Lacrimas Profundere // Antiadore
Rating: 3.5/5.0 — Antihappy, antisummer
Label: Napalm Records
Websites: lacrimas.com/en  |  myspace.com/lacrimasprofundere
Release Dates: EU: Out now!  |  NA: 06.11.2013

Lacrimas-Profundere-Antiadore-album-artworkMore goth-metal from Napalm Records? Sure, I think we all need a break from the endless waves of retro-death, retro-thrash and black metal (which is by definition retro). Lacrimas Profundere has been around forever and over the past five or six albums, they’ve settled into a comfort zone of glum, goth-rock in the same vein as Entwine,  H.I.M., To Die For and naturally they include plenty of nods to The Cure and The Cult. While one can hammer them for essentially releasing Ave End over and over again, their knack for keeping things catchy and lively continue to draw me back time after time.  While I think their Filthy Notes For Frozen Hearts was their best release in this cycle, I was more than pleased with 2010s The Grandiose Nowhere and still spin it pretty often when that urge to be morose hits me. Antiadore continues right along where Grandiose left off and you get a dozen well-written doses of goth metal/rock with all the self-loathing, unrequited love, wrist carving and stalkery you could ever long for (while gazing out a window into the snow).

What always made Lacrimas Profundere successful was their ability to craft up-tempo goth-rockers with enough energy to keep metal fans engaged and focused, despite the “I’m so depressed and emo” theatrics. Songs like “My Release in Pain,” “Dead to Me,” “Abandon” and the title track keep this proud tradition going and make things about as fist-in-the-air as goth-metal ever gets. All are infectious, with catchy choruses and have enough guitar power and ummph to grab your attention. Other tunes are slower and much more emotionally raw like “All for Nothing,” “Head Held High” and “Still in Need” and all pack a lot of grim, morose power while being very accessible and memorable. The latter track has an epic bummer of a chorus, capable of bringing black clouds to a double rainbow kind of day.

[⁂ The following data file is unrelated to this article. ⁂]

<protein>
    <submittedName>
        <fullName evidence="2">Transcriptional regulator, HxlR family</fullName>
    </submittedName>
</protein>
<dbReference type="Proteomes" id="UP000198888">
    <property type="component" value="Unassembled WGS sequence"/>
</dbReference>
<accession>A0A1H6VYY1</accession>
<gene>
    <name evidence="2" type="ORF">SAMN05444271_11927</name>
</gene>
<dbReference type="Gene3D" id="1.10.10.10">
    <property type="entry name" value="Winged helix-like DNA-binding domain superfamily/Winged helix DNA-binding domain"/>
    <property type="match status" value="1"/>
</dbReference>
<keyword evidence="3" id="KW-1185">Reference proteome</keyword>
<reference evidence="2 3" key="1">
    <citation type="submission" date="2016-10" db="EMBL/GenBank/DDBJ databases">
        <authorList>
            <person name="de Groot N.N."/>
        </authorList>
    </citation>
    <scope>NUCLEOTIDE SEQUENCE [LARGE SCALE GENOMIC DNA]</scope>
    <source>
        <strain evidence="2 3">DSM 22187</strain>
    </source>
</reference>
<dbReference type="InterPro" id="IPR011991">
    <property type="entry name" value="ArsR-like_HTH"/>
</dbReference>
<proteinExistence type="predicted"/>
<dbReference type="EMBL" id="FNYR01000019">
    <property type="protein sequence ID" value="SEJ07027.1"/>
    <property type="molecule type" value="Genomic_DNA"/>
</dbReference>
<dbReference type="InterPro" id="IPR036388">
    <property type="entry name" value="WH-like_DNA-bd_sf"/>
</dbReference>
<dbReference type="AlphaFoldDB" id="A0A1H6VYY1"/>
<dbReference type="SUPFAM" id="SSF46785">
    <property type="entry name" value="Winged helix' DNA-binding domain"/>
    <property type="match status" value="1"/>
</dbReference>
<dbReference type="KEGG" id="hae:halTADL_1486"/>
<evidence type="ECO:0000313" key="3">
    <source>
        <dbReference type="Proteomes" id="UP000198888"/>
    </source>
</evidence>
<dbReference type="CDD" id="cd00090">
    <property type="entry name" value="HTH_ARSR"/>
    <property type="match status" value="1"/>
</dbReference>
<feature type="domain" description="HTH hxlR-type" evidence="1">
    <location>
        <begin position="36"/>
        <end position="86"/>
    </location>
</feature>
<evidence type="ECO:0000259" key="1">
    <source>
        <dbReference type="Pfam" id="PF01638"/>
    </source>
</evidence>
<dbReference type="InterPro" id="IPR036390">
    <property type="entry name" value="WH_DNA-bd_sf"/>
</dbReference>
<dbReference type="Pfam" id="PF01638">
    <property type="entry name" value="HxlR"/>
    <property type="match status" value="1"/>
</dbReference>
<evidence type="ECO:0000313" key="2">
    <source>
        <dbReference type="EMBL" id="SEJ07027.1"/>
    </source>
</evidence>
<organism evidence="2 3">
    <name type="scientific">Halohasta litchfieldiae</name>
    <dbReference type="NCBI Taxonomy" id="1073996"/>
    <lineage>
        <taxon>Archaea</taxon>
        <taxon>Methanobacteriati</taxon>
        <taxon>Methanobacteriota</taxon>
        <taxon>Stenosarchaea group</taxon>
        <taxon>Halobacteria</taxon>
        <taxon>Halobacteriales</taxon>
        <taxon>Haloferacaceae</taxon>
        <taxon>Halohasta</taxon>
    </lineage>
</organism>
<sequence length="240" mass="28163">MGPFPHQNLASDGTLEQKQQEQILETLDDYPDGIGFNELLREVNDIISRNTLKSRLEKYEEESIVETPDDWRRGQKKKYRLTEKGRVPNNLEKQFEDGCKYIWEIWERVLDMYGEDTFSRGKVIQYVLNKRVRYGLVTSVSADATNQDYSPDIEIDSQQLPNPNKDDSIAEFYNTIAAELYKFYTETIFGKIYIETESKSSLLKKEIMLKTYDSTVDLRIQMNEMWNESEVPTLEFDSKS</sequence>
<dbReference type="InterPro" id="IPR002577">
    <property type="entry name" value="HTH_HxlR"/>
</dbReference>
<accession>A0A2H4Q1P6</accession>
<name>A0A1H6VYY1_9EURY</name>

Yes, the vocals are the typically goth, wounded baritone bellow mixed with heartfelt whispers and yep, they’re plenty of keys, but the overall sound is heavy and compelling. The balance between the fast and frowny tracks is well done and just as you start to get suicidal, they pick you up and dust you off with a rousing, rocking number. All of the songs work and mostLacrimas work well, but album closer “Sigh” could probably have been left off, as it’s the runt of the litter.

Antiadore marks the third album with Rob Vitacca on vocals and he gets better on each outing. He has the goth singing style down cold and his dreary, unhappy delivery makes the songs pop. Sometimes he’s a bit like Big Pete Steele (Type O Negative, Carnivore) and other times he reminds me of a more manly Ville Valo (H.I.M.). The riffs from Oliver Schmid and Tony Berger are solid and they continue the trend of rocking when rock is needed most. They aren’t flashy at all, but they know the genre and play to its strengths.

Utterly without surprises or changes in style, Antiadore is a comfortable, familiar collection of goth rock tunes you can sink your teeth into instead of your wrist. Lacrimas Profundere can write these albums in their sleep, and for all I know, they did. However, it’s quite an infectious listen and it’s sure to appeal to their downtrodden demographic. Since it’s approaching summer here in the States, this feels a bit out-of-place in my play rotation, but there it sits anyway, bringing the recently departed winter back for a few more days at least. Brrrrr!

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  • Arjan Zwamborn

    Hilarious review, with all the wrist-slitting references n shit; really enjoyed it! That said, I usually find a song or two to enjoy from these guys on their albums, so I’ll give this one a go. Though I don’t expect to be half as amused as by this review.